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Ghent Altarpiece Goes Home—and More Art News –

Ghent Altarpiece Restoration Deemed Accurate by Researchers –


Ghent Altarpiece Goes Home—and More Art News –

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The Headlines
THE GHENT ALTARPIECE, THE MAJESTIC VAN EYCK that has tempted thieves and awed art fans for nearly 600 years, just went on view in a new high-tech glass case inside St. Bavo’s Cathedral in Belgium, the BBC reports. The unveiling follows a €30 million ($35.4 million) renovation of the church, which was delayed because of the pandemic. A restoration of the painting (which generated some controversy) was completed in 2019, and the work was subsequently shown at Ghent’s Museum of Fine Arts. “It’s going home, and it’s staying home,” Ben De Vriendt, who heads a new visitor center at St. Bavo’s, told the Wall Street Journal. At an opening ceremony, the Guardian reports, Flanders’s prime minister, Jan Jambon , said, “The splendor of colors, the details, the lighting: everything is perfect. That makes us proud.” When was the last time one of your elected representatives spoke so lovingly of an artwork?

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THERE IS MORE ACTIVITY ON THE BENIN BRONZE FRONT. Germany’s culture minister, Monika Grütters, said that she will help develop a plan for addressing those looted objects, and that it will include restitution, the Art Newspaper reports. About 25 museums in Germany hold the works, which were pillaged by the British from the Kingdom of Benin, in present-day Nigeria, in 1897, and later acquired by many Western institutions. A meeting is scheduled for April with museum leaders, politicians, and foreign representatives, according to TAN. Earlier this week, the University of Aberdeen in Scotland said it would repatriate its one bronze, becoming the first institution to do so, Alex Greenberger reported in ARTnews.
The Digest
Hong Kong politician Bernard Chan writes in an op-ed that government officials in the special administrative region should not police what art museums show there. Chan argues that, “if Hong Kong’s image as an open, tolerant, and cosmopolitan city is damaged, the hard work we have put in to build its art infrastructure will be wasted as well.” [South China Morning Post]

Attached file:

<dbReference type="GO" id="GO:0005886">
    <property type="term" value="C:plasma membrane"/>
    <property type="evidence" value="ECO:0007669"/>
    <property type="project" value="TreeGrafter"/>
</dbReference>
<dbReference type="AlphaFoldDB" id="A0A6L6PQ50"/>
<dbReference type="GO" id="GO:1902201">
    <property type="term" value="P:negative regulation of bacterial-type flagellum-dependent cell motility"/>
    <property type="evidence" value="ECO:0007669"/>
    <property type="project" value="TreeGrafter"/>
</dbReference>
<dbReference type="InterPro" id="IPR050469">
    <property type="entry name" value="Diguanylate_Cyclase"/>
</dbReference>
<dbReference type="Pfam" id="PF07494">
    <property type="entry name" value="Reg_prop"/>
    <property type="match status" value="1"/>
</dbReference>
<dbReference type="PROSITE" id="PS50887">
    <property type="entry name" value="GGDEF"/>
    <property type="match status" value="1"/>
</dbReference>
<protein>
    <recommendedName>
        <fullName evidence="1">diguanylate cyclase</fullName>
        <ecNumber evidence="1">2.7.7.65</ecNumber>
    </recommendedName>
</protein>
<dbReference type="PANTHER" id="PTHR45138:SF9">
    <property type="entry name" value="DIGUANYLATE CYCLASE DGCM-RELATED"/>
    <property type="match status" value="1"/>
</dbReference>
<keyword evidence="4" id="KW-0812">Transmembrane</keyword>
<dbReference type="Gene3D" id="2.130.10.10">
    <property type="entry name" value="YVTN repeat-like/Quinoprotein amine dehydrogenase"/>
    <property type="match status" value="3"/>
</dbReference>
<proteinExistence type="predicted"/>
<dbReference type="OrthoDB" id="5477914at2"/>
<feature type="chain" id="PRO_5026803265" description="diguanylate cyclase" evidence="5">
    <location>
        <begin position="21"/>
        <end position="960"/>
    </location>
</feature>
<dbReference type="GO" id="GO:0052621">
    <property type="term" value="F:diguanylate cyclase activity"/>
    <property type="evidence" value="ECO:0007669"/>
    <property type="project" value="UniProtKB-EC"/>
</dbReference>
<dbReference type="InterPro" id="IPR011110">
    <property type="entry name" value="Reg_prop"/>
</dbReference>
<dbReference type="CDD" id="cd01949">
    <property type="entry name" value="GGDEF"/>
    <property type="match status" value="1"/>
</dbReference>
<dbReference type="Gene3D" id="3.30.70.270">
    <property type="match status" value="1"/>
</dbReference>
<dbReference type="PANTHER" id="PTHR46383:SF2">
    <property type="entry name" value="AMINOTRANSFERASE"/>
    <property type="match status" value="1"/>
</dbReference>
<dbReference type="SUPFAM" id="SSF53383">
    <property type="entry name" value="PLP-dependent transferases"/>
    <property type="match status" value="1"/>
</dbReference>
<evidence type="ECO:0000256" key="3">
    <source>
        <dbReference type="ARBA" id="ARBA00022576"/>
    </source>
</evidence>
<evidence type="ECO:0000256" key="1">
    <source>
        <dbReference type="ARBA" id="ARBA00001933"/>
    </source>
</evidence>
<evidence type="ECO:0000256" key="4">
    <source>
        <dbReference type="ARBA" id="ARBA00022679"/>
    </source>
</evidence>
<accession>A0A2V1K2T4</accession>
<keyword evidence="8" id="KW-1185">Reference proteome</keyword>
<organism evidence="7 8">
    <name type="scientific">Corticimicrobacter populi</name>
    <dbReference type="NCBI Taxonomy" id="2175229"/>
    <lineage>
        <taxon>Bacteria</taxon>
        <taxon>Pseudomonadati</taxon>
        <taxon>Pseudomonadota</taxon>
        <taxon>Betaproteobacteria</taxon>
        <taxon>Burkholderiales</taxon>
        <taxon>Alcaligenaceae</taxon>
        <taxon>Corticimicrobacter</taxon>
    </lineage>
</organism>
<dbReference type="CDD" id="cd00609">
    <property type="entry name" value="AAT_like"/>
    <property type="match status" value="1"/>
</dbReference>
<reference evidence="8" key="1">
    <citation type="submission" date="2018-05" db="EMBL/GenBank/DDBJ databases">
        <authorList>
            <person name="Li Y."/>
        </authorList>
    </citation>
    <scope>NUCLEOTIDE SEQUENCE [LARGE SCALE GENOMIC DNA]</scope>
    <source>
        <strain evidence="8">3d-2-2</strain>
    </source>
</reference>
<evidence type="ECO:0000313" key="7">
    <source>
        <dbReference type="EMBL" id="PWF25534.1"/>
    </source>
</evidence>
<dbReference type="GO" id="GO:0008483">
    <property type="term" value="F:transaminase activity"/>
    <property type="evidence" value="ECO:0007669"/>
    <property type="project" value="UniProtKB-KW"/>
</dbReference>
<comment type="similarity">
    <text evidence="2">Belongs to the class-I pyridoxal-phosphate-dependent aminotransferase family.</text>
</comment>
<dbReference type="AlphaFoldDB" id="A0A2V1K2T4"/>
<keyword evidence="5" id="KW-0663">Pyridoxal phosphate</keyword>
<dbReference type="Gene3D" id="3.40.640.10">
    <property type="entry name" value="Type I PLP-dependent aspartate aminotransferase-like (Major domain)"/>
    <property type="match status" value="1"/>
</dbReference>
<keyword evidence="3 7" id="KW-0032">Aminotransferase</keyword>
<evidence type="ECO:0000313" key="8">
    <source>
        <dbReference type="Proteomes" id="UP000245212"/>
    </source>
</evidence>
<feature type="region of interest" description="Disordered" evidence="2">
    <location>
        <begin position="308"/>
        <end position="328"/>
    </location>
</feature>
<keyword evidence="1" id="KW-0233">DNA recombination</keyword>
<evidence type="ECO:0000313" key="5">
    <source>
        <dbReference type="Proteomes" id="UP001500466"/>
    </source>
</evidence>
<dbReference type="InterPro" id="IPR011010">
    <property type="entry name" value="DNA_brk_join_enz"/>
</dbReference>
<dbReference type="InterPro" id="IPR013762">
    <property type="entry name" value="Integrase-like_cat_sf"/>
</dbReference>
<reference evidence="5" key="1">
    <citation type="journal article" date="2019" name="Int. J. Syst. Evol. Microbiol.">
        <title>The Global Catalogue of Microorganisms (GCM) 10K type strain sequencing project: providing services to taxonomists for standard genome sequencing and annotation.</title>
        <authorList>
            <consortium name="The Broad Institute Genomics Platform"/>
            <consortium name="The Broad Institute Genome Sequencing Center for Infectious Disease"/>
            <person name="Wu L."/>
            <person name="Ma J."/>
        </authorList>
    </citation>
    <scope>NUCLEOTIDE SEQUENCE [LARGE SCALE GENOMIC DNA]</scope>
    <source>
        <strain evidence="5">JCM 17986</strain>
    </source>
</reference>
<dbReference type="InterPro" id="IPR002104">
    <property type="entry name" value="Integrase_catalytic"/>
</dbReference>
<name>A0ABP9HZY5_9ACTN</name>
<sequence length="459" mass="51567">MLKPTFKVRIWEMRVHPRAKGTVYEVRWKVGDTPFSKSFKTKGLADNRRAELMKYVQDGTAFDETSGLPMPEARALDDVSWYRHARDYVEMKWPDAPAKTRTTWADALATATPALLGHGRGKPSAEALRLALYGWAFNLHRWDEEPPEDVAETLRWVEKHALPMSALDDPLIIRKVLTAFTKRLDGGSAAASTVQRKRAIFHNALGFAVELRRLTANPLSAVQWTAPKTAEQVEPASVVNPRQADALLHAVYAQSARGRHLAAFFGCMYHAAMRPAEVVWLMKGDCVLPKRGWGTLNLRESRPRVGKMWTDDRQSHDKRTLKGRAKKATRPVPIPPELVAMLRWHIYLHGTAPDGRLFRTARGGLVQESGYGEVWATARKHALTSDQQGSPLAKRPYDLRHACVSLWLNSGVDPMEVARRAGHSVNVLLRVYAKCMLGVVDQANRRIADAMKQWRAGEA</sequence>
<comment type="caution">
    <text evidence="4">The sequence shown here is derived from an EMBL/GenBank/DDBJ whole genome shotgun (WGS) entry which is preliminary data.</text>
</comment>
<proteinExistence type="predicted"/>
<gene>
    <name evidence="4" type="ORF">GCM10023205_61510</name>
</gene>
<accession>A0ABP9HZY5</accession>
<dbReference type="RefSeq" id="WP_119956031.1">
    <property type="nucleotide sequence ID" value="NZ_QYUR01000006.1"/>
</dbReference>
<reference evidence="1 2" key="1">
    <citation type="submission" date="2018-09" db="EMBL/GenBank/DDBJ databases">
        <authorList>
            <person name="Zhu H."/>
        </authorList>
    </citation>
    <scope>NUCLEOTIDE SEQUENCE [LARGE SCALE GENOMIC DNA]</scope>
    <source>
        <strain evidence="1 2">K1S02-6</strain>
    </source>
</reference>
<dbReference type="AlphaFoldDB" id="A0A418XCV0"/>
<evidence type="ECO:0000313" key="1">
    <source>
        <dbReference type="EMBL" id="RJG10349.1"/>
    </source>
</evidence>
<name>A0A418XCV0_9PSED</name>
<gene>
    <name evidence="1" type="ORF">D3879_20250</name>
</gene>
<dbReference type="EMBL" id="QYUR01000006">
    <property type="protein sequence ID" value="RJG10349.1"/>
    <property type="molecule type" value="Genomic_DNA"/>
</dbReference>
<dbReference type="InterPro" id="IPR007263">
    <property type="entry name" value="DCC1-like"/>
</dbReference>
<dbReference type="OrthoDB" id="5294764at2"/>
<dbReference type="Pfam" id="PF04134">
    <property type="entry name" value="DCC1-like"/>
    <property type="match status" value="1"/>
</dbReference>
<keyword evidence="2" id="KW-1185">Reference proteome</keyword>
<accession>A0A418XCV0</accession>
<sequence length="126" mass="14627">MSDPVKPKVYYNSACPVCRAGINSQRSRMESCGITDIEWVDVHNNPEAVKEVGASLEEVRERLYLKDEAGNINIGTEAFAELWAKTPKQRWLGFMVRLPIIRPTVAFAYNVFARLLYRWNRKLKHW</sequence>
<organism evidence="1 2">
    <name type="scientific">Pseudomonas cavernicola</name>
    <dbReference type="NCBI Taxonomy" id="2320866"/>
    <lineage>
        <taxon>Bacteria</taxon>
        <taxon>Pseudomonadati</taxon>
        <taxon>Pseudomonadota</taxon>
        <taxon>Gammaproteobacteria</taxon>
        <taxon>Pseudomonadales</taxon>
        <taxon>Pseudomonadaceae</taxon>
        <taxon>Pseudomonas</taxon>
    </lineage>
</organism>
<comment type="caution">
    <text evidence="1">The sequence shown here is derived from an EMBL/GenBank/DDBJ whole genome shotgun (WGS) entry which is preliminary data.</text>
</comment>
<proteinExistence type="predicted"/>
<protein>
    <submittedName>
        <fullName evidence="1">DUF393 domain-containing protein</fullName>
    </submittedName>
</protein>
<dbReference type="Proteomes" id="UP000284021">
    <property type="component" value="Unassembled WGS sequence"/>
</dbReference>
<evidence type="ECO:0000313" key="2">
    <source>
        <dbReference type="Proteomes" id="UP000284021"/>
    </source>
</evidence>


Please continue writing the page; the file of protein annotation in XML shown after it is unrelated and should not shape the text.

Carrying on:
Sotheby’s will offer a Basquiat from 1982—his year of miracles—in May with a high estimate of $50 million. Some may have seen the work, Versus Medici, when it was shown in 2017 at the Palazzo Fortuny in Venice. [ARTnews]

The closely watched Gwangju Biennale in South Korea opens next week, after two postponements. Its curators had to spend two weeks in quarantine before installing work by 69 artists. Here’s a look at how it came together. [The New York Times]
Santiago Sierra was roundly criticized this week for a plan to soak a Union Jack flag in blood donated by First Nation. It was not his first attempt to create an artwork of this nature, Nate Freeman reports. [Artnet News]
Police are currently looking for a suspect who damaged an artwork by Maureen Gruben at the Vancouver Art Gallery last month. [New Westminster Record]
Comedian and actress Tiffany Hadish has created an impressively surreal painting that will be auctioned to support a nonprofit that funds children’s art education. The piece came about through Painting with the Stars, an organization that provides the famous with art kits to create works for good causes. (Who knew?) [TMZ]
It seems to be a big day for major cultural figures who are not visual artists making news in the visual art realm. Rapper Ja Rule sold an NFT of a painting that was commissioned for the ill-fated, fraudulent Fyre Festival, which he co-founded. The winning bidder paid $122,000, and also received the physical painting with a note from the “Always on Time” musician that reads, “Fuck this painting.” [The Guardian]
Are you missing Basel, Switzerland? Dave Seminara just wrote about a trip he took there in late 2019, to visit places connected to the life of tennis phenom Roger Federer. (The 20-time Grand Slam champion was born in that tranquil city on the river Rhine.) Assuming the date holds, Art Basel is on tap for September this year, after a gap of more than two years. [The New York Times]
The Kicker
LOÏC GOUZER, THE FORMER CHRISTIE’S ENFANT TERRIBLE who now runs the one-lot-a-week auction app Fair Warning, talked about his efforts to protect the oceans, the state of the art market, and his passion for spearfishing for a profile in Penta by Abby Schultz. Gouzer even offered some advice about that last pursuit. When he’s on the hunt for fish, he said, “I go where the sharks are, because that’s where the prey fish are.” [Penta]
Thank you for reading. We’ll see you on Monday.

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